In my previous post entitled “Step 1: Isolating your brand’s key issues,”, I discussed the first step in our MIQ Discovery™ process when developing a Longitudinal Expert Engagement Plan™ for your advisors. As discussed, this process involves considering all the possible product and market factors impacting your brand and isolating the top 3-5 issues that are preventing you from capturing “100% market share”. Most importantly, completing this process requires stepping back from day to day concerns and going back to basics. Put differently, you’ll need to figure out why your brand is where it is today.
Describing the Insight Gap(s)
The next step in this process is to take the fundamental brand issues and isolate the insight gaps that remain. Essentially, this refers to the pressing questions or insights that keep you up at night.
The problem is that we often don’t realize how many assumptions we make in our daily activities and customer interactions. We do this simply because there is not enough time or because we just assume we already know the answers. However, sometimes the issue is that we have not taken the opportunity to clearly articulate the questions. In other words, we have not formulated in our minds what is still unknown. Or more importantly, we have not figured out how to concretely describe the queries.
Consequently, there is a need to take a holistic approach to your brand and refocus your attention on the big picture. In some cases, this means going beyond the obvious data, statistics and dashboards of the day. As a result, this type of thinking can inspire us to ask bigger and more provocative questions that go even beyond the “pill” we are marketing or the diagnostics in question.
Describing Your Methodology
After the right questions and insight gaps have been identified, the next step is to determine how to answer these questions. Ask yourself, will you be working internally to solve some issues? Will a new clinical trial be required or meetings set up with global, medical, cross functional or leadership teams? Or do you need some holistic insights that can be derived from market research or focus groups? Perhaps you need to engage with physicians, advisors, consultants, co-authors, patients, payers or other healthcare stakeholders in an advisory board, steering committee or working group. Identifying the most productive “tool” or tactic for answering these questions is crucial in finding the answers you need.
Describing Your Objectives and Metrics
With a solid methodology in place, one must now determine what the objectives will be for specific tactics. Consider what it is that you want to accomplish and what the “call to action” will be. Sometimes determining what your key imperatives are can be achieved by imagining what you want the situation to look like in 6 or 12 months. Ask yourself, will these changes be attitudes that can be measured by changes in people’s intentional awareness or consciousness about specific information? Conversely, will it be a shift in people’s behaviors in light of new data? Or perhaps it will be in the creation of a specific deliverable (i.e. consensus paper, reimbursement dossier, patient education material, etc.) created within a specific budget and timeline.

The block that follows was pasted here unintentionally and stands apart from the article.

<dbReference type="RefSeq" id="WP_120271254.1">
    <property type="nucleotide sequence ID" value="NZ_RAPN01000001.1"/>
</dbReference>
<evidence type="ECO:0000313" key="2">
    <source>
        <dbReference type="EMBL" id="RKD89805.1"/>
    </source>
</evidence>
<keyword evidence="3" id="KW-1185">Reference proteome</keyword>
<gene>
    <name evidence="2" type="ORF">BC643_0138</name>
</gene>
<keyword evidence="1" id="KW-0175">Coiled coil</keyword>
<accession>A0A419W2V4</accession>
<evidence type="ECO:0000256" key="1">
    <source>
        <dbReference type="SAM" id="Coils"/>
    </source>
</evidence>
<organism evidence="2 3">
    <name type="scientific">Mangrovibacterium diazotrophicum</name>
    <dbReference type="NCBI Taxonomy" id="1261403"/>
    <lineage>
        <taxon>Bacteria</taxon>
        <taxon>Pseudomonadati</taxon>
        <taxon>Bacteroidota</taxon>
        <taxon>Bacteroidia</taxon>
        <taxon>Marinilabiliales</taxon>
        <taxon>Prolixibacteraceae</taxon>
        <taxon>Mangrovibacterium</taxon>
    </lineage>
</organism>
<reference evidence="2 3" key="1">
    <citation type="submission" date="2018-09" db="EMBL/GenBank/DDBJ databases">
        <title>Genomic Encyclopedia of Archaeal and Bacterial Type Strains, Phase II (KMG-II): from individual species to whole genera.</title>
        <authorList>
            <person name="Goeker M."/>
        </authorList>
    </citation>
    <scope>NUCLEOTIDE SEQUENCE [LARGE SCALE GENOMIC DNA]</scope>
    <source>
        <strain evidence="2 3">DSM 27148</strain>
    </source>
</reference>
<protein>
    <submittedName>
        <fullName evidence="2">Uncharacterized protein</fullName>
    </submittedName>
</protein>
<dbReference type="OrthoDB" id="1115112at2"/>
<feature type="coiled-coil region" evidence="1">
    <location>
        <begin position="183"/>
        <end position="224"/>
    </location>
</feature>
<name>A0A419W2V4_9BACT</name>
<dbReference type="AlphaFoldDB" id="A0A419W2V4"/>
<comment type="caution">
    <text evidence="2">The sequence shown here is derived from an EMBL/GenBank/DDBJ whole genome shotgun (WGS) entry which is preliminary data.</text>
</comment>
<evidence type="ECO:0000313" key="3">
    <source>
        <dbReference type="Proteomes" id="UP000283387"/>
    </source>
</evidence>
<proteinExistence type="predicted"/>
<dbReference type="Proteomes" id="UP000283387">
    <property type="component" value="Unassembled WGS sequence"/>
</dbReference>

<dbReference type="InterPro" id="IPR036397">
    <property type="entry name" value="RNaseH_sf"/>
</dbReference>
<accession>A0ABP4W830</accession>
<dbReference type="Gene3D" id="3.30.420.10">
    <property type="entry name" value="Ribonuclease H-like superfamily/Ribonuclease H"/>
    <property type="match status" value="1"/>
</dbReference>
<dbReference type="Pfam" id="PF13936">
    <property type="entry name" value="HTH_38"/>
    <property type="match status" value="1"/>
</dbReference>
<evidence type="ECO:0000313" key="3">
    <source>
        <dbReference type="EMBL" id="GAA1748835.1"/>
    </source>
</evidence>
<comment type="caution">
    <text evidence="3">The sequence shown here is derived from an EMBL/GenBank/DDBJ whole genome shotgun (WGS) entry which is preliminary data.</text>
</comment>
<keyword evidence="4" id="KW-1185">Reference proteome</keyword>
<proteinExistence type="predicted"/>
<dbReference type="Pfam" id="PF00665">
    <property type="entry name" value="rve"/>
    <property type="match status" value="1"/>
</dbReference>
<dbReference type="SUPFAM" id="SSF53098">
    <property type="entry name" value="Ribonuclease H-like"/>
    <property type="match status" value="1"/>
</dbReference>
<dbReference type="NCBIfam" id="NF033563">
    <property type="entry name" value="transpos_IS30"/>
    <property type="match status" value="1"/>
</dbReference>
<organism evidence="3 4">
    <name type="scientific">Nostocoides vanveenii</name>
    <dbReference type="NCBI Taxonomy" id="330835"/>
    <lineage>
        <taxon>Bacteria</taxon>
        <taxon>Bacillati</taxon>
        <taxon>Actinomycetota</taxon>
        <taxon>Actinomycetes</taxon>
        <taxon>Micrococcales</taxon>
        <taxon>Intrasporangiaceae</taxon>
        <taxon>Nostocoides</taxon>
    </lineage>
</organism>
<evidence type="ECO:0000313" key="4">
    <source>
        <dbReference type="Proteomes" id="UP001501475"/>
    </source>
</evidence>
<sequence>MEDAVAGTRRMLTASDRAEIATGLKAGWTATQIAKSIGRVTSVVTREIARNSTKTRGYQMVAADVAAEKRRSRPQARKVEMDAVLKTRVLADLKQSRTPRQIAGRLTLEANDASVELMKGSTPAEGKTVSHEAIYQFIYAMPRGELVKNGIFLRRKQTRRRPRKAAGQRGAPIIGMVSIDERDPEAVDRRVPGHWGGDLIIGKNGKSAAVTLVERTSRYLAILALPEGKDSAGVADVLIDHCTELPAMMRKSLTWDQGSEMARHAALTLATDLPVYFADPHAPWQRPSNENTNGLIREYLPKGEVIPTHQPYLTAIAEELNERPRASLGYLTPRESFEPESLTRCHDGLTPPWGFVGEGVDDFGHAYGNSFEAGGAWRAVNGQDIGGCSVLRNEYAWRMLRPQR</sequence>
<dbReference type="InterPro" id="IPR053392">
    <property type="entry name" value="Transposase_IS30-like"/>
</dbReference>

Often I find this step to be one that many people struggle with. This is due to the fact that clearly stating success metrics for a particular activity can be particularly difficult. This is especially evident when legacy tactics are used, such as sponsoring physicians to a conference. As a result, you need to consider what is the measurement of success. Is it the number of physicians who accepted your sponsorship? Or is it the number of presentations that they give after attending? Or is it a particular behavioral shift you are seeking from them over time? Sometimes it can be several of these benchmarks, including some that are more difficult or time intensive to measure.
One of the reasons for the difficulty in articulating benchmarks is that we have socialized success metrics to fit within very narrow filters, as viewed through profit and loss statements. Indeed, it is much more difficult to measure “validated learning,” as Eric Ries’ suggests in his book “Lean Startup“. Moreover, it is equally difficult to measure the impact of social media on marketing efforts. This is because metrics are often difficult to quantify due to the lack of comparables. This is particularly true if no specific benchmarks exist for a particular intervention or tactic. Although benchmark data is often available, you may not have access to it organizationally or know where to locate that information. If this is the case, coming up with surrogate benchmarks or even benchmark estimates, is the most reasonable approach when creating success metrics.
At Impetus Digital, we feel strongly about clearly mapping out your success path to provide you with a structured approach and direction. Indeed, we know from our 10+ years of building and managing our clients’ advisory boards and steering committees exactly which benchmarks you should be comparing your programs to. These benchmarks take into consideration the customer engagement rates, quantity and quality of insights shared, the speed at which to gather insights or get projects completed, as well as cost savings in comparison to more traditional customer engagement activities, such as in-person consultancy meetings.
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